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President Barack Obama says "This debate needs to change" after meeting with Orlando shooting victims' families

ORLANDO – A weary sounding President Barack Obama came once again to comfort the grieving following another mass shooting, and called once again for change.

“Unfortunately, our politics have conspired to make it as easy as possible for terrorists or just a a disturbed individual to buy extraordinarily powerful weapons, and they can do so legally,” he said Thursday afternoon, after meeting with loved ones affected by the Pulse nightclub shootings that left 49 dead and many more wounded. “This debate needs to change.”

President Barack Obama looks at a T-shirt that was presented to him by Orlando, Fla. Mayor Buddy Dyer upon the president's his arrival at Orlando International Airport, Thursday, June 16, 2016, in Orlando, Fla. Obama is in Orlando today to pay respects to the victims of the Pulse nightclub shooting and meet with families of victims of the attack. (Joe Burbank/Orlando Sentinel via AP)

He called out those who defend the need for Americans to be able to legally purchase high-powered assault weapons like the one used in the attack, saying they “should meet these families and explain why that makes sense. They should meet with the Newtown (Conn.) families, whose children would now be finishing fifth grade.”

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He saluted possible new U.S. Senate gun control legislation.

“I truly hope that senators will rise to the moment and do the right thing,” he said. “And then I hope the House does the right thing.”

He said Sunday’s mass shooting at Pulse, a gay nightclub beloved by patrons as a safe haven, underscores the need for compassion.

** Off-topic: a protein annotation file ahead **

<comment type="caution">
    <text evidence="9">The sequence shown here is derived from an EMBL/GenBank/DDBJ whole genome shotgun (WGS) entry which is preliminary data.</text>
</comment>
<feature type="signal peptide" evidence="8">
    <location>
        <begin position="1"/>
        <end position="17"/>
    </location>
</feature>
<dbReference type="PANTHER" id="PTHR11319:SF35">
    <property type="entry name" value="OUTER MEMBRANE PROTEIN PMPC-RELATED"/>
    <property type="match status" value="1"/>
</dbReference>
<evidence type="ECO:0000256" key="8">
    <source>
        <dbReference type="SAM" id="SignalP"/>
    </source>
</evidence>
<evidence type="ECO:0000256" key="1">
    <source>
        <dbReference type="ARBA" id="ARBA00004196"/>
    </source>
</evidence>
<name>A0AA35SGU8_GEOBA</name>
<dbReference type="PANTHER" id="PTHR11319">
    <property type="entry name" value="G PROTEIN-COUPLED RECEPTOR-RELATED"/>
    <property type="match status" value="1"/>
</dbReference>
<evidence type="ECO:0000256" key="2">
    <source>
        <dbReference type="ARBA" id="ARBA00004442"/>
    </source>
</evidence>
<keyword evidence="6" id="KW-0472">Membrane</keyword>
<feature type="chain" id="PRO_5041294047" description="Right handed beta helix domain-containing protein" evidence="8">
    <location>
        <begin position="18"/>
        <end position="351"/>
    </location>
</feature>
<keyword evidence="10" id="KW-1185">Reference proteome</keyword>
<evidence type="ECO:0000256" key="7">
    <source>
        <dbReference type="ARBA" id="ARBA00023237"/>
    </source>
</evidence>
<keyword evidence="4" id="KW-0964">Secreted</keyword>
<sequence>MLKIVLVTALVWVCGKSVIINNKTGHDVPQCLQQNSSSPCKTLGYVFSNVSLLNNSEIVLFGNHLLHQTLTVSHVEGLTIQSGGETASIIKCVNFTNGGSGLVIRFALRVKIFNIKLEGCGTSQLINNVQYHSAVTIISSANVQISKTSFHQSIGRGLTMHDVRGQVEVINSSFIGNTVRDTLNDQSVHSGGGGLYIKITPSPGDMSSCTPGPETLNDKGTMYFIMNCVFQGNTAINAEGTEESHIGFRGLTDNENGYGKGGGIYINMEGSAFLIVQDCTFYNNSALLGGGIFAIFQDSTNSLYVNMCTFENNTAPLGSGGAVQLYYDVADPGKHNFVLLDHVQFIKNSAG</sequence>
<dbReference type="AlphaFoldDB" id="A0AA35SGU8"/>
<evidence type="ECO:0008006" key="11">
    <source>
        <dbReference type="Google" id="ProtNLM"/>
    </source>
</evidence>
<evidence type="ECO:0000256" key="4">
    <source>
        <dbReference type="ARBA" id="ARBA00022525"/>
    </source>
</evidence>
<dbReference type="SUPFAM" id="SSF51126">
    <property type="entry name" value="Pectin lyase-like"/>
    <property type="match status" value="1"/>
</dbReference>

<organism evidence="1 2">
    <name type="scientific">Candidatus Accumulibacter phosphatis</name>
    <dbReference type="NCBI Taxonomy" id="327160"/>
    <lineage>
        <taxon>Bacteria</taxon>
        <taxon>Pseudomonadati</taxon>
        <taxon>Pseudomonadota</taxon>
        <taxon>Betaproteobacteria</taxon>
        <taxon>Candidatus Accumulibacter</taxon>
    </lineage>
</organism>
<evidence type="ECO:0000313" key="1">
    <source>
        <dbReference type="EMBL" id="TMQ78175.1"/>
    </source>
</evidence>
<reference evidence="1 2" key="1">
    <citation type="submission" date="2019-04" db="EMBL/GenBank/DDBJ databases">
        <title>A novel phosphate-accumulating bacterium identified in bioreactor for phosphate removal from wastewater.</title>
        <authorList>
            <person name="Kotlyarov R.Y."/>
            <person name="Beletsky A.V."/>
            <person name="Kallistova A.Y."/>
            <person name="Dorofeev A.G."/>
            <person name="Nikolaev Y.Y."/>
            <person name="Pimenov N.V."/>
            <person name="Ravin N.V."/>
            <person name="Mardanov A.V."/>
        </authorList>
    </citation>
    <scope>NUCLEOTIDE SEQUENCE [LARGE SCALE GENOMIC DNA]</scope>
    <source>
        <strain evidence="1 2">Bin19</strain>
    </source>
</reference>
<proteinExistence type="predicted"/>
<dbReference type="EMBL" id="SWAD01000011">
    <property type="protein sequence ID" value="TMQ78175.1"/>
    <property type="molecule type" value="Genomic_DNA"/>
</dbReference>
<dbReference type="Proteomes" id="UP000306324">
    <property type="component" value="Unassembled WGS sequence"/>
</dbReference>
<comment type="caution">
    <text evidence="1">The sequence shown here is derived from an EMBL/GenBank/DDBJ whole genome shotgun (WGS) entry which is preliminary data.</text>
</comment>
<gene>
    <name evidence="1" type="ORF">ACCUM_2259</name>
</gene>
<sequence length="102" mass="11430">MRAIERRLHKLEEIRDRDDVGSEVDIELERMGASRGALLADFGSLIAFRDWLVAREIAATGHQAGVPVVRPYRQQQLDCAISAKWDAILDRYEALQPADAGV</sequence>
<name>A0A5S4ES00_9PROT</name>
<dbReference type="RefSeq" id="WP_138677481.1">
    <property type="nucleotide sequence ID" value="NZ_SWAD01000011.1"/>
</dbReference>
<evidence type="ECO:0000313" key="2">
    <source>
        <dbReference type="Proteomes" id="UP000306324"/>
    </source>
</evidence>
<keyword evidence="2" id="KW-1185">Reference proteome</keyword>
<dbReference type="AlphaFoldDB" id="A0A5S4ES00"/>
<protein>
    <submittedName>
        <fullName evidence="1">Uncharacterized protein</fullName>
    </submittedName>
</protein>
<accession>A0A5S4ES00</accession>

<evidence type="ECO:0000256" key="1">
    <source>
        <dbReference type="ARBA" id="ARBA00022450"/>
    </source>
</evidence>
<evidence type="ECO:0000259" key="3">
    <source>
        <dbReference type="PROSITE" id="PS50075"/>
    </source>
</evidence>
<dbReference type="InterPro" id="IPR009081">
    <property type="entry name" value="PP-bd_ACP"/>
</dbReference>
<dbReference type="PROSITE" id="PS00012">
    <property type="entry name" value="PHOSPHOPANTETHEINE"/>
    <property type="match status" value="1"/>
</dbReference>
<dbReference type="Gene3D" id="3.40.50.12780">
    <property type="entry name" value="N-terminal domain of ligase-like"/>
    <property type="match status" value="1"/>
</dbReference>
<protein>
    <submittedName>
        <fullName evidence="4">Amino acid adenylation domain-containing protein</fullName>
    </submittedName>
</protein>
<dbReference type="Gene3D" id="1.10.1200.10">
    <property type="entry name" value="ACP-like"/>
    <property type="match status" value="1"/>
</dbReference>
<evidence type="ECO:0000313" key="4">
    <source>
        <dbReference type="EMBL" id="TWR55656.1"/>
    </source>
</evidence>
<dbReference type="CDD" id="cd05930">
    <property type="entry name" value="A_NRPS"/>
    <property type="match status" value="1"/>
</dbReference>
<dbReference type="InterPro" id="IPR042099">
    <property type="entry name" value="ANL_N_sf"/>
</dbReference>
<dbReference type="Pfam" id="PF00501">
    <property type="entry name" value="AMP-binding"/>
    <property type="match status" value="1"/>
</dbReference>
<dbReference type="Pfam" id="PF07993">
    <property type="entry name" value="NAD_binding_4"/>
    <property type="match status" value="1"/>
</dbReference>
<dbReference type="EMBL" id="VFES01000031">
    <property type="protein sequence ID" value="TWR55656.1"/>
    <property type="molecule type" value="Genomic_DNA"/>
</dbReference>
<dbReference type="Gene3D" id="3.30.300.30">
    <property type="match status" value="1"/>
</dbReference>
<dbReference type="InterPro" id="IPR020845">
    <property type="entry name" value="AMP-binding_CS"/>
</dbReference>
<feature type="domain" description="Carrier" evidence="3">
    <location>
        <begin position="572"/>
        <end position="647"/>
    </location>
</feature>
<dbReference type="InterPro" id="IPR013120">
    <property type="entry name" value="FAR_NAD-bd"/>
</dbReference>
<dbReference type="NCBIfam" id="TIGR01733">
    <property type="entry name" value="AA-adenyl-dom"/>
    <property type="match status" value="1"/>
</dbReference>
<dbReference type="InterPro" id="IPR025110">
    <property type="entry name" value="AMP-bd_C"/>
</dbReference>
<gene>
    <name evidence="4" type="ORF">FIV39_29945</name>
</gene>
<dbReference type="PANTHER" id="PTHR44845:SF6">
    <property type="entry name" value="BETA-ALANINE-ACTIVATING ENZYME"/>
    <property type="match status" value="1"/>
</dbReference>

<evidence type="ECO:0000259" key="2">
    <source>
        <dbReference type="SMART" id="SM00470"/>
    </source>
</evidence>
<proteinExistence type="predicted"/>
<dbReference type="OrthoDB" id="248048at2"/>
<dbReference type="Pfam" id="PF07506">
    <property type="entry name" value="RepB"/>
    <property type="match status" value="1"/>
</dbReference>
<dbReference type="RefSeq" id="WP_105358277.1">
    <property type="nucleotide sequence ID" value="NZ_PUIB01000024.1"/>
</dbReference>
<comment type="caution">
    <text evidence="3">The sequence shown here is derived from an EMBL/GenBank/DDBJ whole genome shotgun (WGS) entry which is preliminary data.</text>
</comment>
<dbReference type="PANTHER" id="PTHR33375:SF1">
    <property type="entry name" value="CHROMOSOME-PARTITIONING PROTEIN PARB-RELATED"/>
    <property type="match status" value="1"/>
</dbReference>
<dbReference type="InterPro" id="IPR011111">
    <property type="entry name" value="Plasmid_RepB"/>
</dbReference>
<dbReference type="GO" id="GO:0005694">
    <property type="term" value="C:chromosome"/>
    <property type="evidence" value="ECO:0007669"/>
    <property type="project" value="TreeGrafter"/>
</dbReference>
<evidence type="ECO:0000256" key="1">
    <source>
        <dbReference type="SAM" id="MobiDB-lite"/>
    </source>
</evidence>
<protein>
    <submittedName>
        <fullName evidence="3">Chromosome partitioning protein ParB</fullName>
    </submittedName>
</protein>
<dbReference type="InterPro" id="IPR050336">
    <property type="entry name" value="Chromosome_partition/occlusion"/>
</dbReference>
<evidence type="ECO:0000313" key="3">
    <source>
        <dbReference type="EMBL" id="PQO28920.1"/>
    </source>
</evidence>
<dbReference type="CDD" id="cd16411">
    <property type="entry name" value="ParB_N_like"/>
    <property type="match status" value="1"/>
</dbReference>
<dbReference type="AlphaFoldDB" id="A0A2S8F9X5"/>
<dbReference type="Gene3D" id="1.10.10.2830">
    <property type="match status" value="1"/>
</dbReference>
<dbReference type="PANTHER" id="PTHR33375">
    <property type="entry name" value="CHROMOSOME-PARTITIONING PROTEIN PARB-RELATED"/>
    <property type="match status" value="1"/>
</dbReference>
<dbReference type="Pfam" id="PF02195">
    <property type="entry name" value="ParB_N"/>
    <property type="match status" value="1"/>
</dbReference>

“It’s a good time for us to reflect on how we treat each other,” he said. “We have to end violence and discrimination against our brothers and sisters in the LGBT community.”

“I’ve said this before: we will not be able to stop every tragedy. We can stop some tragedies. We can save some lives. We can reduce the impact of a terrorist attack if we’re smart. If we don’t act, we will keep seeing more massacres like this because we will be choosing to allow them to happen. We will have said we don’t care enough to do something about it.”

The president and Vice President Joe Biden placed 49 roses, one for each slain victim, at a memorial site honoring the fallen. He talked about the somber moments he’d spent with family members.

“Through their pain and through their tears they told us about the joy their loved ones brought to their lives,” he said. “Wo many young people… so many students who were focused on the future. One young woman was just 18 years old.

“There were siblings there, talking about their brothers and sisters, and how they were role models they looked up to,” Obama continued. “There were husbands and wives who had taken a solemn vow. Fathers and mothers who gave their full heart to children. These families could be our families. In fact they are our family. They're part of the American family.”

President Barack Obama in Orlando. Image: WFTV

He quoted one of the doctors he’d met with in heralding the heroics of first responders, police officers, health care professionals and others who sprang to action after the shootings: “After the worst of humanity reared its evil head, the best of humanity came roaring back.”

But that’s not enough, Obama said.

“If we’re honest with ourselves, if in fact we want to show the best of our humanity, we’re all going to have to work together, at every level of government, across political lines, to do more to stop killers ho want to terrorize us,” he said, vowing "relentless" efforts against terrorist groups like ISIS, to whom Orlando shooter Omar Mateen had pledged allegiance. “The last two terrorist attacks on our soil - Orlando and San Bernardino (Calif.) - were homegrown, carried out, it appears, not by external plotters, not by vast networks or sophisticated cells, but by deranged individuals warped by the hateful propaganda that they had seen over the Internet, then we're going to have to do more to prevent these kinds of events from occurring."

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Jennifer Brett is a multiplatform journalist and digital coach. She writes The Buzz blog for

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